Wada’s family told Japanese media that she died on Nov. 13, 2021, but did not disclose the cause or the place of her death.
Appreciated for her painstaking attention to detail – she hand-dyed the costumes for “Ran” – and for playing hard to get, Wada won numerous awards in addition to the Oscar and BAFTA. Other prizes included a Prime Time Emmy for her costumes in British TV show “Oedipus Rex” in 1993 and a Hong Kong Film Award for her designs on Zhang Yimou’s spectacular martial arts fantasy “Hero.”
Born Noguchi Emiko in 1937 to a wealthy family, Wada was surrounded from an early age by concert-level pianists, European artistic influence and Japanese literature.
At middle school she discovered that she liked the films of Jean Cocteau, but wanted to be a painter. Marriage to Wada Ben, a young TV director working for state broadcaster NHK, diverted her artistic inclinations towards performing art, contemporary dance and pantomime. Her first film work was on TV commercials.
She initially turned down most film work as producers were unwilling to meet her demand of designing the entire wardrobe. American production “Marco,” about Marco Polo and Kublai Khan, in 1971 was the first to agree. Kurosawa’s “Ran,” more than a decade later, was only the second to concur.
Kurosawa had never previously used a costume designer, but set out to persuade Wada, who he had met before. He may have been impressed by Wada’s stated ambition of designing costumes for all the works of William Shakespeare, and by her knowledge of Shakespeare texts in multiple languages including Japanese, German and English.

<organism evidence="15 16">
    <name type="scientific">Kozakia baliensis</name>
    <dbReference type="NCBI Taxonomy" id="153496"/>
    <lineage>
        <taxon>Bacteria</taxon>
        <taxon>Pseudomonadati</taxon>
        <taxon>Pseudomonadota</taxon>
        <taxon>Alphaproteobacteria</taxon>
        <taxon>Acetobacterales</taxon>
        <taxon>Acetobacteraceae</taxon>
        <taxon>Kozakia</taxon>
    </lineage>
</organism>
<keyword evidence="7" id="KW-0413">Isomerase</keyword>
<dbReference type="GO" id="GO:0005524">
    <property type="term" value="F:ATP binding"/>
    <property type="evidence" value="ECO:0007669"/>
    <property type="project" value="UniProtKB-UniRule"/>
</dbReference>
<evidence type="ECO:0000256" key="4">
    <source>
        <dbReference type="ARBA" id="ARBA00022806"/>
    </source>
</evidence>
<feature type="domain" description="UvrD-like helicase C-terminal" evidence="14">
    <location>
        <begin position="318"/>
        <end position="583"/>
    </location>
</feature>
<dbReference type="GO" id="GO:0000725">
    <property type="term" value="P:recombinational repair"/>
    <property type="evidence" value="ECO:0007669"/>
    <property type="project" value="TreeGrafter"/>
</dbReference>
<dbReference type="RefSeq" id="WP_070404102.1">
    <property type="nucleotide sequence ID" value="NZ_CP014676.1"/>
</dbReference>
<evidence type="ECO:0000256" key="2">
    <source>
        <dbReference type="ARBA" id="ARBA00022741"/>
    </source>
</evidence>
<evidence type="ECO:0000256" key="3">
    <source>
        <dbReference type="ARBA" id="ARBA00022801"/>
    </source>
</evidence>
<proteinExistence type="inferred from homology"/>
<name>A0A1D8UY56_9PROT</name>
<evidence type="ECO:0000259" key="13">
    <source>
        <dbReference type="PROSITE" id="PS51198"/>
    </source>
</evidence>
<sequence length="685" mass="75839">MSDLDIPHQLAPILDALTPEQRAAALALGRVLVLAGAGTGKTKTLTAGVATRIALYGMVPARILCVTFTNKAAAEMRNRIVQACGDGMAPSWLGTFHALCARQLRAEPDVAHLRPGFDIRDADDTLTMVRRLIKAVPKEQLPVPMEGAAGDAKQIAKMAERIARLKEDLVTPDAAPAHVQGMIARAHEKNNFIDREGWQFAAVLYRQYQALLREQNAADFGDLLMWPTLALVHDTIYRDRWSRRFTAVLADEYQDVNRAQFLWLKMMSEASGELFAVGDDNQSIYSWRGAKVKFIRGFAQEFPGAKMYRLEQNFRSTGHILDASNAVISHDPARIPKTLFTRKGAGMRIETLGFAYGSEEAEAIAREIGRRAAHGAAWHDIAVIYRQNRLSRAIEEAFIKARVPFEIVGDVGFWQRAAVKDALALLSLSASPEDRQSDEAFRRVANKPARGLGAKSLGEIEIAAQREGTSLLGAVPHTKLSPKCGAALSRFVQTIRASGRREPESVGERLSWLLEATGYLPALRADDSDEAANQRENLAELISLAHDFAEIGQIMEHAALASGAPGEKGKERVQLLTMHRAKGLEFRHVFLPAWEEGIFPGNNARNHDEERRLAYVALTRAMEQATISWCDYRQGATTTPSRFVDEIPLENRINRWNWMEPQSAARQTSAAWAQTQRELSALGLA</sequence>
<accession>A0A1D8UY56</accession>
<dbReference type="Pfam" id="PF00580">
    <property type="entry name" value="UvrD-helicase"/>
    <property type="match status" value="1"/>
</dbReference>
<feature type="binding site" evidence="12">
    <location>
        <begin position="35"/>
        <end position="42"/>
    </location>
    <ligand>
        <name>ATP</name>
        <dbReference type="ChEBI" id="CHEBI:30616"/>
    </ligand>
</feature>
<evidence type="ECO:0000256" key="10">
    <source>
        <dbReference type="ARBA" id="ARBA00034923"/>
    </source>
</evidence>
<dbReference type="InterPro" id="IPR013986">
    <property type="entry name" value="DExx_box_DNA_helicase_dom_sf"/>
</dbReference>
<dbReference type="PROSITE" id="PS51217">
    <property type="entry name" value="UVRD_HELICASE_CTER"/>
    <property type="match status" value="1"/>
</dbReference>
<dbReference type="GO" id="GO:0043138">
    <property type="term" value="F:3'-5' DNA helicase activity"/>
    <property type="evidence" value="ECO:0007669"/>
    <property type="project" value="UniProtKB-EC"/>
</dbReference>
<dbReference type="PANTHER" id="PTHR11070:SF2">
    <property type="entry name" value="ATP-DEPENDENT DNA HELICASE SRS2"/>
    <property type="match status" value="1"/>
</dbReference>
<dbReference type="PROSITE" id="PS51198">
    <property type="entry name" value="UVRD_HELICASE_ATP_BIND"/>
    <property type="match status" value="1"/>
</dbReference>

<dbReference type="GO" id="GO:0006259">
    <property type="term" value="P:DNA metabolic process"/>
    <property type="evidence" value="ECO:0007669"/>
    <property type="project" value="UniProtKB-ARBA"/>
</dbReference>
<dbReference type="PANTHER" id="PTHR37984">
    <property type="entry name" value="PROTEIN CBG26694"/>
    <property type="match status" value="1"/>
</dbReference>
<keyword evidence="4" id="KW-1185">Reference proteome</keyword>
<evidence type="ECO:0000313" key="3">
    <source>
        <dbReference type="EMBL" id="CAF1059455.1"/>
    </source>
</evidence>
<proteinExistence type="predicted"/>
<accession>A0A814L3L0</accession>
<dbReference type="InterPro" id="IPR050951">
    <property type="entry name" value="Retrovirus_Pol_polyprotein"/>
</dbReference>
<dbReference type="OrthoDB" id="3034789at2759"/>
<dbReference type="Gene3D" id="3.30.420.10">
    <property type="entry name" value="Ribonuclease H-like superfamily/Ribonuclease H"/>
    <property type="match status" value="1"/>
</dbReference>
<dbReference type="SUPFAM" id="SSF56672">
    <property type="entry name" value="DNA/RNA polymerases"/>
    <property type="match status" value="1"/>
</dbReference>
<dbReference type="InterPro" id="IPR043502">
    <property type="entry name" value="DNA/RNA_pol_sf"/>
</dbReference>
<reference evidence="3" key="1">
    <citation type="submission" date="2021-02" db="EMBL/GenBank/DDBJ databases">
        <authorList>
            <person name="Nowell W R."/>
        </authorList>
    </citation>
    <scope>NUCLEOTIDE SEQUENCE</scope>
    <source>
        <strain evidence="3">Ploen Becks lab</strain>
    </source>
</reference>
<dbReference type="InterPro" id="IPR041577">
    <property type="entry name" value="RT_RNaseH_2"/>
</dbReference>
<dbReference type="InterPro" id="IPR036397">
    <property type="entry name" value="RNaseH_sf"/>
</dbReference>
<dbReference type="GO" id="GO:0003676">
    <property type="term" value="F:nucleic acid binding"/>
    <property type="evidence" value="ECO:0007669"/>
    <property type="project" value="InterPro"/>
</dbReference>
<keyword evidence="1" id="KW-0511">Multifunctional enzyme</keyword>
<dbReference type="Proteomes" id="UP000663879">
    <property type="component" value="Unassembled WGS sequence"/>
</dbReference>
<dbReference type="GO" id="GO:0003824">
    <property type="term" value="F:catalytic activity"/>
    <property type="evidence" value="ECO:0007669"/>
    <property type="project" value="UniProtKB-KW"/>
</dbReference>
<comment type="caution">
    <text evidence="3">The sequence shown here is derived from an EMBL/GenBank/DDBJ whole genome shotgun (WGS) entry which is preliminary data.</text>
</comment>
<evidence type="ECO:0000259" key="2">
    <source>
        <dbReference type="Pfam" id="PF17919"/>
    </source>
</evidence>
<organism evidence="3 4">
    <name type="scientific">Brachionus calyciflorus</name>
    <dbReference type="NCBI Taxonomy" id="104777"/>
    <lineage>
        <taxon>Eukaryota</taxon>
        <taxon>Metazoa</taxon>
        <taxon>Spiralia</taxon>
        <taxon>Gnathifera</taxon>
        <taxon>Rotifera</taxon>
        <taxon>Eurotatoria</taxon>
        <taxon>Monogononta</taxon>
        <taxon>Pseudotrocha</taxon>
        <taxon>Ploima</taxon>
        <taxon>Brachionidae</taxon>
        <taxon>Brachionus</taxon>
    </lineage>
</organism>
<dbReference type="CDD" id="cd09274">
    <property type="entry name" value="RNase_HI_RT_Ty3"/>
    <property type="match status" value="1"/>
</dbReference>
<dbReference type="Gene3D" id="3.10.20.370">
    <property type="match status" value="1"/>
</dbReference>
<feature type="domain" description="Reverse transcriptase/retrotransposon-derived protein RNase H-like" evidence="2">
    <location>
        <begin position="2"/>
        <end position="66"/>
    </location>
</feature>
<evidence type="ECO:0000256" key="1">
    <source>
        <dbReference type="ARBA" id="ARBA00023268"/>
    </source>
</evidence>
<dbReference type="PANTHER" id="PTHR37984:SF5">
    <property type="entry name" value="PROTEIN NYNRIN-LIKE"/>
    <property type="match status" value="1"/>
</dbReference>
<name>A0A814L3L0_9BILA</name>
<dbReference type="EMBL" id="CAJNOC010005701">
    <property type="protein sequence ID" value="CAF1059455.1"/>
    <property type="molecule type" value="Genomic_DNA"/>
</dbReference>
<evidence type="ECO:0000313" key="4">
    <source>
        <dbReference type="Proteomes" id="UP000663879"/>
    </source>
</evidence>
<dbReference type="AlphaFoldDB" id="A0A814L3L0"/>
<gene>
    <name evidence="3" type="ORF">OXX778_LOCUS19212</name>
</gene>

Production of “Ran” was interrupted for six months by a currency crisis that affected its French producer. Wada was so committed to it by that stage, and who had spent a vast sum on costumes, said that she would sell her house to pay for the film. That was not necessary, and the completed film earned four Oscar nominations.
Wada said that her intention was not to design costumes for characters, but instead to design them for specific parts of the story. And while she accepted the description of ‘stylized excess’ that was once applied to her, she was also at pains to leave the wearer unburdened by her creation, giving the performer room to act.
Color was, however, a Wada obsession. She would sketch costume designs, make miniatures and create fabric samples in order to get to understand the director’s taste. That may have been a factor that allowed her to work on no less than five films – including “The Pillow Book” and “8 1/2 Women” – by the famously high-minded British director Peter Greenaway. They mostly communicated by fax, she said.
Wada’s insistence on original work, and fine craft details, even for stage plays and operas, meant that she was expensive and far from prolific in a career of more than 50 years. Though it also meant her early works stood up to DVD and high-definition TV scrutiny.
And she remained professionally active until quite recently. She designed the costumes for Ann Hui’s Chinese literary adaptation “Love After Love,” which releases later this week in Hong Kong.